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School Zones Get Speed Cameras

Drivers—get ready to slow down. Nassau County is currently in the process of installing school zone speed cameras in an effort to enhance safety by encouraging drivers to travel with caution, as well as support law enforcement efforts to crack down on violators and prevent accidents caused by speeding.

Governor Andrew Cuomo signed legislation authorizing the addition of speed cameras in school speed zones in Nassau and Suffolk counties on June 25. The law allows one speed camera per district to record speeding violations as they occur, without requiring a police officer to be present at the scene. The law enables speed cameras to be placed in up to 56 school speed zones in Nassau County.

A camera has already been installed at Hicksville High School and will begin operation in September. The traffic safety department had experimented with placing a unit at Dutch Lane for one day, but found there was nowhere to safely put it without it interfering with traffic.

Chris Mistron, Director of Nassau County Traffic Safety, says that the high school was chosen because it had quite a few violations, with a majority of drivers going 25 miles per hour over the posted limit, not just the school zone limit.

Francine DeAgresta is PTA president of Hicksville High School and says that she thinks the speed camera in front of the school on Jerusalem Avenue is a great idea.

“People speed down that street so I’m hoping this will make people think twice. Now people have to be on guard and make sure they’re not speeding,” says DeAgresta. “People should be more cautious around a school zone, but they just don’t care. I’ve seen it firsthand. There’s a stop sign there and if the crossing guards aren’t there, people won’t even stop. It’s scary.”

The county is installing cameras and a radar, but the device will not show drivers how fast they are going.

The camera will operate Monday through Friday 7 a.m. to 6 p.m. Tickets will be $80, similar to red light cameras, and violators will not receive points on their licenses.

Mistron says there is no estimate as to what revenue will be generated by the cameras.

“What we’re trying to do is improve the safety around the school on a school day. We’re not trying to catch people on off hours,” Mistron said. “We just want to try and slow down the traffic.”

According to data released by the governor’s office, there is a 70 percent chance that a child hit by a vehicle going 40 mph will be killed, but a child hit by a vehicle traveling at 30 mph has an 80 percent chance of surviving. Officials said implementing speed cameras in school speed zones will supplement police presence on the streets in catching speeding violations and preventing the accidents that arise from speeding.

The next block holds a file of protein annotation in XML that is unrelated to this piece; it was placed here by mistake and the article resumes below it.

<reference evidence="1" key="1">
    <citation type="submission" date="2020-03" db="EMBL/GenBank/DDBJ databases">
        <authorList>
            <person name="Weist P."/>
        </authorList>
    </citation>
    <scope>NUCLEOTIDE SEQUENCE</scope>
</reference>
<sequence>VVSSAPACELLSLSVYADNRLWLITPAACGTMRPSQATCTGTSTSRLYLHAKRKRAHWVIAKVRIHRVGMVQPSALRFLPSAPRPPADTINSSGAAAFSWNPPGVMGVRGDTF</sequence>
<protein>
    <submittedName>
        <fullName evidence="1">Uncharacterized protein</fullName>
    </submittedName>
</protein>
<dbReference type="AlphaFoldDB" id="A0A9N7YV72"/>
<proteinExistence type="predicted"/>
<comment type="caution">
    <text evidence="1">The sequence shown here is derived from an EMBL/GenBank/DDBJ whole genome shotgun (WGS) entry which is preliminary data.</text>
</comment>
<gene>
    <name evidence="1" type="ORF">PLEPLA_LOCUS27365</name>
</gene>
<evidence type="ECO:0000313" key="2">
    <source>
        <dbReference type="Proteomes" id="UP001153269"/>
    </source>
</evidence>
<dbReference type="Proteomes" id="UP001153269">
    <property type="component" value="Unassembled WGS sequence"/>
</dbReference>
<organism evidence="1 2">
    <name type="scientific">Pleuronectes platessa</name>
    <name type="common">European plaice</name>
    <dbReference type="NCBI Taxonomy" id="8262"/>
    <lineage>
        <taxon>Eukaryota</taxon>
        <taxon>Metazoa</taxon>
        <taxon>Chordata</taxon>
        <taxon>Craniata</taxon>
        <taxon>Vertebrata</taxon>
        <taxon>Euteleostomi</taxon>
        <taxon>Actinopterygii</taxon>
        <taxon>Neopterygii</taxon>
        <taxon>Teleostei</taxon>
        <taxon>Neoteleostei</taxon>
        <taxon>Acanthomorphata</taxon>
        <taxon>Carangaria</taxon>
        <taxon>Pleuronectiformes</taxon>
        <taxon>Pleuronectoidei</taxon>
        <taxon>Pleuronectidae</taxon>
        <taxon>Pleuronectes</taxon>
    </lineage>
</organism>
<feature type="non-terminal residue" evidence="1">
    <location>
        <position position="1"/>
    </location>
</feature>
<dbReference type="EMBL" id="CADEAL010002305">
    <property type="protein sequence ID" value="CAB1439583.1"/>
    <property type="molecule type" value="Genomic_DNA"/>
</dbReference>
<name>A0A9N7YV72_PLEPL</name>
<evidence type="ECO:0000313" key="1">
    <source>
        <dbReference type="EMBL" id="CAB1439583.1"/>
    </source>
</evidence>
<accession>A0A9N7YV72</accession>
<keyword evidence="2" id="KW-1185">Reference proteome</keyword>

Aside from catching drivers in the act, state officials said the presence of speed enforcement cameras will also encourage drivers to proceed with caution through school speed zones, thus enhancing the safety of children, pedestrians and drivers alike.

News

Dance has a variety of benefits for children. Just like other sports like soccer, tennis or basketball, it promotes good health, emotional and mental stability.

The Dance Place in Hicksville is the brainchild of former dancer, Miana DeLucia. As a child, DeLucia found relief in her local dance studio. She says, “When I was young, my brother was very sick. I used to go to the studio just to get away. There, I found my passion and it became like a second home to me. It was my safe place.”

The community is invited to show off their Comets pride at Hicksville’s Homecoming Fair, which takes place Saturday, Sept. 13, starting at 10 a.m.

The festivities start at 10 a.m. at Hicksville High School’s John A. Walker Soccer Field. A number of fun activities will be featured, including attractions like a giant slide and an obstacle course, plus many game booths courtesy of the individual PTA units and school clubs. Lunch and snack items will be available for purchase.


Sports

At 6 a.m. on a blustery Saturday morning 1,600 people arrived at Theodore Roosevelt Memorial Park to participate in the 27th annual Runner’s Edge Tobay triathlon and tri- relay race. The participants were from all over Long Island, some from upstate NY, a few from out of state and were all ages and some even with disabilities but all came with one goal in mind, to finish.

The course starts out as a half mile swim in Oyster Bay Harbor, then a 9.3 mile bike ride through Oyster Bay, Laurel Hollow, and Cove neck which is very hilly but finishes with a 2.9 mile downhill to the finish. Then the riders have one more leg of the race which is 3.2 mile run through Mill Neck and Brookville, up to Planting Fields Arboretum and back down to Roosevelt Park to the finish line.

Second year head coach Rob Carroll is encouraged by what he has seen from the Hicksville Comets in the preseason. For this reason, he feels the team is better than their preseason ranking of No. 13.

“Last year was a tough year for us,” he said in regards to their 1-7 season. “But we improved as it went on and played in some very competitive games.”

The team ended a 15-game losing streak last season with a 26-19 victory over Uniondale.  They also were barely edged 20-14 by Hempstead on a last minute score. The rest of the games featured several lopsided scores, which is why Carroll believes the team is being overlooked.


Calendar

BOE Meeting

September 10

HHS Class of 1954 Reunion

September 12, 13

Cruizin’ For A Cure Car Show

September 14



Columns

1959: The Year The Music Stopped Playing
Written by Michael A. Miller, mmillercolumn@gmail.com

The Eccentric Heiress Of ‘Empty Mansions’
Written by Mike Barry, MFBarry@optonline.net

Yellow Margarine And A Pitch For The Ages
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